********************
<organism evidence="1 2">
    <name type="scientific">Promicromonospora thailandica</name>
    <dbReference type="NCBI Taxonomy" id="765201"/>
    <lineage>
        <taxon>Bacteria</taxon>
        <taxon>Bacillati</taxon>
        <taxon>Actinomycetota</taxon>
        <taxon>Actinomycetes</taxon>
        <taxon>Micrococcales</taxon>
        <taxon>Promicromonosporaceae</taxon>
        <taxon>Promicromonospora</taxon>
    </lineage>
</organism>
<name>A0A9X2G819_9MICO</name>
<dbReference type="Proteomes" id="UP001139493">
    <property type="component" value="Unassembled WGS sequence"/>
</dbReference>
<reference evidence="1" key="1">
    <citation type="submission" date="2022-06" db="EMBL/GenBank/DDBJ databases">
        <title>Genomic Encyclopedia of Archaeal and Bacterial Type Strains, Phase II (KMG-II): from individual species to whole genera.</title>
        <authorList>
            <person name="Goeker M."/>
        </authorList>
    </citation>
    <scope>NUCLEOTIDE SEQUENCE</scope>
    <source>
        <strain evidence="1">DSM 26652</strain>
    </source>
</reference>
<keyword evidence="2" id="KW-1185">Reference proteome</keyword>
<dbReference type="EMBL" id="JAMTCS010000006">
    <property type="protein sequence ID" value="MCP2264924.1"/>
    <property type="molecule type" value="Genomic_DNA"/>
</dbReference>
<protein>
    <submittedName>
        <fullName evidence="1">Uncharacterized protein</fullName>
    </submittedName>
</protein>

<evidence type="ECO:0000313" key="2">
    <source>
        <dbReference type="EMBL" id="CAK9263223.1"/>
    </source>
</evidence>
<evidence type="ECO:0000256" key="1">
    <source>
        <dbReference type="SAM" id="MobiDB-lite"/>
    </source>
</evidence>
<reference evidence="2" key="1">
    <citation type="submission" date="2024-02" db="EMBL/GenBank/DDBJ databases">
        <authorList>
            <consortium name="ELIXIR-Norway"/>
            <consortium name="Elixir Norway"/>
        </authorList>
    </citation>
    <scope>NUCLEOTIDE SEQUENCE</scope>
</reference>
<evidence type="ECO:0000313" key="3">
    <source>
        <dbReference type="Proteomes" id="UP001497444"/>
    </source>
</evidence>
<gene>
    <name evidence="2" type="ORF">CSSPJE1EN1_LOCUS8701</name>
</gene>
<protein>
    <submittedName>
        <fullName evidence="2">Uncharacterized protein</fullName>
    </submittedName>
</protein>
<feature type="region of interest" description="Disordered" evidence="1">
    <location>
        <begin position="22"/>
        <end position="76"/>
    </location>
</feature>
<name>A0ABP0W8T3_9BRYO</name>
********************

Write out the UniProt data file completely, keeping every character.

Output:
<organism evidence="1 2">
    <name type="scientific">Promicromonospora thailandica</name>
    <dbReference type="NCBI Taxonomy" id="765201"/>
    <lineage>
        <taxon>Bacteria</taxon>
        <taxon>Bacillati</taxon>
        <taxon>Actinomycetota</taxon>
        <taxon>Actinomycetes</taxon>
        <taxon>Micrococcales</taxon>
        <taxon>Promicromonosporaceae</taxon>
        <taxon>Promicromonospora</taxon>
    </lineage>
</organism>
<name>A0A9X2G819_9MICO</name>
<dbReference type="Proteomes" id="UP001139493">
    <property type="component" value="Unassembled WGS sequence"/>
</dbReference>
<reference evidence="1" key="1">
    <citation type="submission" date="2022-06" db="EMBL/GenBank/DDBJ databases">
        <title>Genomic Encyclopedia of Archaeal and Bacterial Type Strains, Phase II (KMG-II): from individual species to whole genera.</title>
        <authorList>
            <person name="Goeker M."/>
        </authorList>
    </citation>
    <scope>NUCLEOTIDE SEQUENCE</scope>
    <source>
        <strain evidence="1">DSM 26652</strain>
    </source>
</reference>
<keyword evidence="2" id="KW-1185">Reference proteome</keyword>
<dbReference type="EMBL" id="JAMTCS010000006">
    <property type="protein sequence ID" value="MCP2264924.1"/>
    <property type="molecule type" value="Genomic_DNA"/>
</dbReference>
<protein>
    <submittedName>
        <fullName evidence="1">Uncharacterized protein</fullName>
    </submittedName>
</protein>

<evidence type="ECO:0000313" key="2">
    <source>
        <dbReference type="EMBL" id="CAK9263223.1"/>
    </source>
</evidence>
<evidence type="ECO:0000256" key="1">
    <source>
        <dbReference type="SAM" id="MobiDB-lite"/>
    </source>
</evidence>
<reference evidence="2" key="1">
    <citation type="submission" date="2024-02" db="EMBL/GenBank/DDBJ databases">
        <authorList>
            <consortium name="ELIXIR-Norway"/>
            <consortium name="Elixir Norway"/>
        </authorList>
    </citation>
    <scope>NUCLEOTIDE SEQUENCE</scope>
</reference>
<evidence type="ECO:0000313" key="3">
    <source>
        <dbReference type="Proteomes" id="UP001497444"/>
    </source>
</evidence>
<gene>
    <name evidence="2" type="ORF">CSSPJE1EN1_LOCUS8701</name>
</gene>
<protein>
    <submittedName>
        <fullName evidence="2">Uncharacterized protein</fullName>
    </submittedName>
</protein>
<feature type="region of interest" description="Disordered" evidence="1">
    <location>
        <begin position="22"/>
        <end position="76"/>
    </location>
</feature>
<name>A0ABP0W8T3_9BRYO</name>